Huge sandstone sculptures in Santa Clarita's Bouquet Canyon cast shadows like scary monsters at dusk, with black caves like eyes, or windows in a high rise. Animals emerge with the coming of nightfall, and also at dawn, in the hot Santa Clarita summers. Deer graze the lowlands and snakes and bobcats come out like crabs at low tide to feed.

I have more canyon stories than I could ever contain in one article. Many of my fondest memories of being alone in the quiet solitude of nature involves these canyons surrounding Los Angeles.

As I said, surface water plus geologic energy underneath created this landscape, together. And these areas are true tidal zones and shorelines, so to speak, as the ocean comes inland at different intervals in history too. So not only do canyons and valley floors serve as river paths to the sea, but sometimes when ocean levels rise, oceans back up these same river bottoms and travel up the same canyons that water comes down today. They are corridors for water, and when dry, they become corridors for wildlife and humans.

Ojai and Earthquakes...

sandstone rocks

Geology along the road heading to Ojai, 2009 (Photo: K.Anderberg)

Along the highway leading into Ojai, there are hillsides that were horizontal layers of ocean floor at one point, and they are now uplifted and tilted vertically to make a wall. And this is hard to believe, but as I am in the middle of writing this article, we just had a pretty big earthquake! It is May 8, and around 1:40 p.m., I just felt a strong earthquake. All of a sudden my home began to shudder, and then we had a jolt one way, then a jolt the other, and I was on my feet. I went outside and my neighbor turned on the news, and we heard that it was a 4.2, centered a few miles east of Ojai, which is just up the road from where I live in Ventura. There is nothing like a good earthquake. It feels unlike anything else. It is the roller coaster of Mother Nature and makes amusement parks pale in comparison. I have witnessed the devastation of the Sylmar earthquake in 1971, when freeway overpasses hung broken in the air all through the Old Road area, and the Van Norman Dam broke, and 80,000 people had to be evacuated from the North San Fernando Valley floor. Our house was the only house on the hill with the Odyssey Restaurant above Rinaldi Street at the 405 Freeway, and we were high enough to not have to evacuate due to the dam. I was also at the epicenter of the Loma Prieta Quake in Santa Cruz in Oct. 1989.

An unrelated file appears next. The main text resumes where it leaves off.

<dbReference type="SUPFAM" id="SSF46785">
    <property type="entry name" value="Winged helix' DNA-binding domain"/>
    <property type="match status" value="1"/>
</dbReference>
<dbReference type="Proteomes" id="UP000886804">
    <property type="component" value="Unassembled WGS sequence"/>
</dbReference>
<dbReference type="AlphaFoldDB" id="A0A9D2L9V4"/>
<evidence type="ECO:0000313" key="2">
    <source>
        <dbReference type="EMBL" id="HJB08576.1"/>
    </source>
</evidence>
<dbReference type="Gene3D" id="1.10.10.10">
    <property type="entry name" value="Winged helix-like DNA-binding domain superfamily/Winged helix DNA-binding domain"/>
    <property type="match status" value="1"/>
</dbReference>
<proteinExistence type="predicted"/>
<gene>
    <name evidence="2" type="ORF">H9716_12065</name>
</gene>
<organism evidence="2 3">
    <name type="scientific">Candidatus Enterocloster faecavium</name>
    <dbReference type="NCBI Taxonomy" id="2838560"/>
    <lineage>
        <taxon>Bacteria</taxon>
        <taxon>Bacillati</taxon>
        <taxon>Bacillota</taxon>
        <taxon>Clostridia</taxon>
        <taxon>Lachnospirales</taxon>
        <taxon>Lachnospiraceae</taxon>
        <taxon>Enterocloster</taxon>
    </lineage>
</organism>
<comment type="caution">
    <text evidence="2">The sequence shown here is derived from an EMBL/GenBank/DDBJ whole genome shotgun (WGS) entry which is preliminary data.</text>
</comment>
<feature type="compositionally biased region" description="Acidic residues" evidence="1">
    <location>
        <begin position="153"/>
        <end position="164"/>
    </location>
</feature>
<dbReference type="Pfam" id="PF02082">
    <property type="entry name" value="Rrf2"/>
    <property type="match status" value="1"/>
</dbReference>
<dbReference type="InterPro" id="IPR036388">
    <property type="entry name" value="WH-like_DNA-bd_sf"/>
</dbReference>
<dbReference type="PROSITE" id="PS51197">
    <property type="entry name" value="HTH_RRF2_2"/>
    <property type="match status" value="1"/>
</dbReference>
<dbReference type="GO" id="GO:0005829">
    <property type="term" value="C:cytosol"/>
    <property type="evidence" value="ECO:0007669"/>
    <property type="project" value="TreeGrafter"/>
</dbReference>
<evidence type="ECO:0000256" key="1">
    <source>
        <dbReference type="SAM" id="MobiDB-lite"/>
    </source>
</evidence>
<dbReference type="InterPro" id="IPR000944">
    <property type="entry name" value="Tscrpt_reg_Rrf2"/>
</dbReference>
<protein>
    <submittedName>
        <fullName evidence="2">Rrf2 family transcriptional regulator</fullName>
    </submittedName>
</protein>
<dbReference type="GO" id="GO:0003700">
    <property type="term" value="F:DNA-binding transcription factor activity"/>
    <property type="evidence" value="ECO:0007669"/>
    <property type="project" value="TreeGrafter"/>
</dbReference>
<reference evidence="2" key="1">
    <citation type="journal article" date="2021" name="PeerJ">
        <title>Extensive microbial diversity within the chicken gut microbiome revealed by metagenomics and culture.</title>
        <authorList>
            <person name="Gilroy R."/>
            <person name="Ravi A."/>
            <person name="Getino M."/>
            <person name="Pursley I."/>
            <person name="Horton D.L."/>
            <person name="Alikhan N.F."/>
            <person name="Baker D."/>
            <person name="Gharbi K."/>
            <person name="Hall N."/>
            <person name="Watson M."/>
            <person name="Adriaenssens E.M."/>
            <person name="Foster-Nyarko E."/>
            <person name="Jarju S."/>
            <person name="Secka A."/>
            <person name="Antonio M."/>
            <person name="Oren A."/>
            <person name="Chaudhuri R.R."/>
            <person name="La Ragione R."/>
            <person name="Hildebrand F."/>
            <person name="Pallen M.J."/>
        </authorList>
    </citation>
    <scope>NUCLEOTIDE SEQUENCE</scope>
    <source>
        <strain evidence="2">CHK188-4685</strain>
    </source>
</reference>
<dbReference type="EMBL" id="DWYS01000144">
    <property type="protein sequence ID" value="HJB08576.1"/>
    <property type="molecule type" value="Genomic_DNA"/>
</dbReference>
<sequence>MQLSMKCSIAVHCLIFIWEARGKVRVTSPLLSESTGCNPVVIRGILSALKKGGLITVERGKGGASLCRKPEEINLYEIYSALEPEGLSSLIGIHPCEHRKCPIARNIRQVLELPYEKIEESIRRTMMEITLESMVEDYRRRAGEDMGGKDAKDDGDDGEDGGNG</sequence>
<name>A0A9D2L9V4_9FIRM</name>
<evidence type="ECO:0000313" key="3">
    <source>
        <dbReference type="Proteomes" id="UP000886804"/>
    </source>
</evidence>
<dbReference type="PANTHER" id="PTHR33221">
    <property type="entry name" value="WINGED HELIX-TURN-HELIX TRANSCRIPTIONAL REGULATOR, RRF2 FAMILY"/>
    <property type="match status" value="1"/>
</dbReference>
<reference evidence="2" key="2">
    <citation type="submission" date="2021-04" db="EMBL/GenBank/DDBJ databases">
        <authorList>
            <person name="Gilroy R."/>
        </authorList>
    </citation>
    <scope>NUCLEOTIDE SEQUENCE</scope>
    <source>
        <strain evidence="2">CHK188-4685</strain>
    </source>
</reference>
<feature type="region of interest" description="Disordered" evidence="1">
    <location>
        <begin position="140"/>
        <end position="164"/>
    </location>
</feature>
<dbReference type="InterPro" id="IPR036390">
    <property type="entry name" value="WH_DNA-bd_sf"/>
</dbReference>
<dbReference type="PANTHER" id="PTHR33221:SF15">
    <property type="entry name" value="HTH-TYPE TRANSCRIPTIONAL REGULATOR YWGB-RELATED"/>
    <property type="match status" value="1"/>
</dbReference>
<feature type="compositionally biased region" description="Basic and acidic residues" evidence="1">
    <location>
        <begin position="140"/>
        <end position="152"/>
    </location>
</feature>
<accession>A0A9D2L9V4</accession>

Somehow, we moved to Northridge, just in time for the 1994 Northridge earthquake, which collapsed our apartment building in 16 seconds. And then I moved back to Seattle, and thus we were there for the Feb. 2001 earthquake in Seattle which was the biggest quake they had experienced in nearly 40 years. And now I live in Ventura, and Ojai had a large quake that we felt today, and last week Malibu had a significant quake. Everywhere I go, the earth is shaking, moaning, breaking, snapping, sliding, trying to adjust its skin and body parts, as it grows and changes. Quakes such as the one I experienced today reminds me that I live in a geologically active area, which as I have acknowledged grew those beautiful canyons and foothills I love so. When I look at the contorted rocks, and I feel these earthquakes, I am also profoundly moved and humbled. My son said one of the most amazing things he has ever felt was lying on the lawn, as a 9 year old, during hard aftershocks in the 5.0+ range, after the main Northridge earthquake in '94. It really does raise a strange brew of emotions to feel the earth convulse under you. And living a block from the beach, I am always aware that a good quake could move that ocean back over these canyons and foothills into the mountains where it has been before. The San Fernando Valley, the Santa Clarita Valley, the Santa Paula Valley, Ojai, Tujunga, Topanga, they were all under the sea at some point.

Santa Paula...

santa paula

South side of the Santa Paula Valley, 2009 (Photo: K.Anderberg)